GO GREEN FOR MORE MONEY AND MORE MARKETSHARE
Score big and lead your industry with sustainability, environmental consciousness and social responsibility.
By now, I know that you want to be successful at what you are doing. I also know you are willing to make the commitment and cultivate the passion necessary to see it through. But don’t miss the opportunity to harness the current world focus on our changing environment for your benefit. What have you wondered about this new green revolution? Have you figured out how to make money out of the notion of sustainability and social responsiveness? Are you ready to add a new dimension to your firm? Hopefully, you know enough about our world economy to see the value and importance of conserving our natural resources and creating alternative energy resources. But do you know how it is all connected to your business?
With the uprising in many oil-producing and -exporting countries and the cost of oil hovering around $150 per barrel (as of April 2011), we can no longer rely on our traditional supply of fossil fuels. However, we can now embrace increased awareness about the environment as a planned “green strategy” to sustain ourselves and generate revenues at the same time. Furthermore, now is the time to increase your market share by leading your firm and industry with new offerings. Developing an approach that embraces sustainability and environmental consciousness is extremely relevant today and a very good complement to your current business model. Your firm wins by creating a marketable strategy that includes your professional skills, business processes and the manner in which you deliver your product, service or experience. Consider developing your green strategy as a means to differentiate and expand your professional skills. If you can acquire the expertise and, in some cases, the certification that would allow you to be considered an authority on the practice of sustainability, you could gain leverage and opportunity for your business.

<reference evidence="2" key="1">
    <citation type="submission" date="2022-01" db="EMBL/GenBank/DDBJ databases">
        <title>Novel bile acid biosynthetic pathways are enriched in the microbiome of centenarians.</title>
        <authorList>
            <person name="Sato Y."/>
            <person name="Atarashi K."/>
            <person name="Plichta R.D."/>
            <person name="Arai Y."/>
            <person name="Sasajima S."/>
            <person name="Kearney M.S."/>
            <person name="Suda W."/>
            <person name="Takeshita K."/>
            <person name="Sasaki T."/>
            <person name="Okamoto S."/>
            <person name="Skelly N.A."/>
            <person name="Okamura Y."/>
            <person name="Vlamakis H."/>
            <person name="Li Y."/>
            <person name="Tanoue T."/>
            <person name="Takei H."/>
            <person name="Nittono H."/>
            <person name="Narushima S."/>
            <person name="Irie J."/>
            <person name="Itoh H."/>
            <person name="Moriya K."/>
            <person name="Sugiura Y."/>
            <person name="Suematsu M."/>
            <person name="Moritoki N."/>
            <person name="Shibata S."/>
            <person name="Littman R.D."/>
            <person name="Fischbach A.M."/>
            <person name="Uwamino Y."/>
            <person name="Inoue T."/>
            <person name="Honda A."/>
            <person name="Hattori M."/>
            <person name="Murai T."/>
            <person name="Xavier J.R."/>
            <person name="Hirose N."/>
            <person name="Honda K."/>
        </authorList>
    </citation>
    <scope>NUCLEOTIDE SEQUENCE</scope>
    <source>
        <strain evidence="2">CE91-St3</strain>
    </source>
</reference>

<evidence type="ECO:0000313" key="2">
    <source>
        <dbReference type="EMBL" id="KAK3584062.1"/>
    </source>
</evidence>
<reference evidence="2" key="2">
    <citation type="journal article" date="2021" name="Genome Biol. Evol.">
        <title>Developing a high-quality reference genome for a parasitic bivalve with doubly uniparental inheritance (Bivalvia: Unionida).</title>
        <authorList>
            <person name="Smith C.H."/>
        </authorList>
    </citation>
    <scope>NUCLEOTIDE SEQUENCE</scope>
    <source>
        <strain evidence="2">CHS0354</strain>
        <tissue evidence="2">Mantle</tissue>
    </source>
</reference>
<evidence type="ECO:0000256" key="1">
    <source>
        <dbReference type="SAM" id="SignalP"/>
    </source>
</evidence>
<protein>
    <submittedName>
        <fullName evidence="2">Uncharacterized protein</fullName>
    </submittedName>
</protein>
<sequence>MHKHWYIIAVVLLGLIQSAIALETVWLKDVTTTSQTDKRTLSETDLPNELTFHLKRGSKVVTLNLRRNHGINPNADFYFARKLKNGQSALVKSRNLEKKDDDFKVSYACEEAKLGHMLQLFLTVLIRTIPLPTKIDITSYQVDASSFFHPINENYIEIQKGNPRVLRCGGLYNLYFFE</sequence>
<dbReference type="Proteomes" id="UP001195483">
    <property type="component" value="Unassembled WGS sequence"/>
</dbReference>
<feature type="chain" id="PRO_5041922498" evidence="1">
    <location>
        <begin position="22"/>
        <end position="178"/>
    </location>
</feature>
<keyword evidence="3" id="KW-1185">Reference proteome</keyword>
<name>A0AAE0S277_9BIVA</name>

In 2003 I was focused on managing the design and construction of 20 to 25 large public schools in New Jersey. I was required to evaluate design professionals and critique their proposals and technologies used in the planning process for the new schools. It required a lot of work and research but I knew I could only be successful if I could raise my level of expertise to match the “experts” that were presenting the emerging technologies and alternative energy designed systems. Not wanting to be out of the loop in the architectural and engineering discussion for the new buildings, I began to research the requirements for professional sustainability accreditation by the United States Green Building Council. The USGBC had developed a rating system and criteria for building professionals to be measured by in order to achieve or signify their commitment to the principles of sustainability.
Over the course of the next 12 months, I added to my body of knowledge by researching the various codes and regulations that made up the Leadership in Energy and Environmental Design (LEED) rating system. After a full year of study and practical application at work, I took the required exam in January 2004, passed on my first attempt and became a LEED accredited professional, which I started to market. Even though I was not running my own business at the time, it was critically important for the director of design and construction of such a large school district to have the qualifications and capabilities to lead by example and set the stage for the sustainability revolution as it was ushered in at my place of business.
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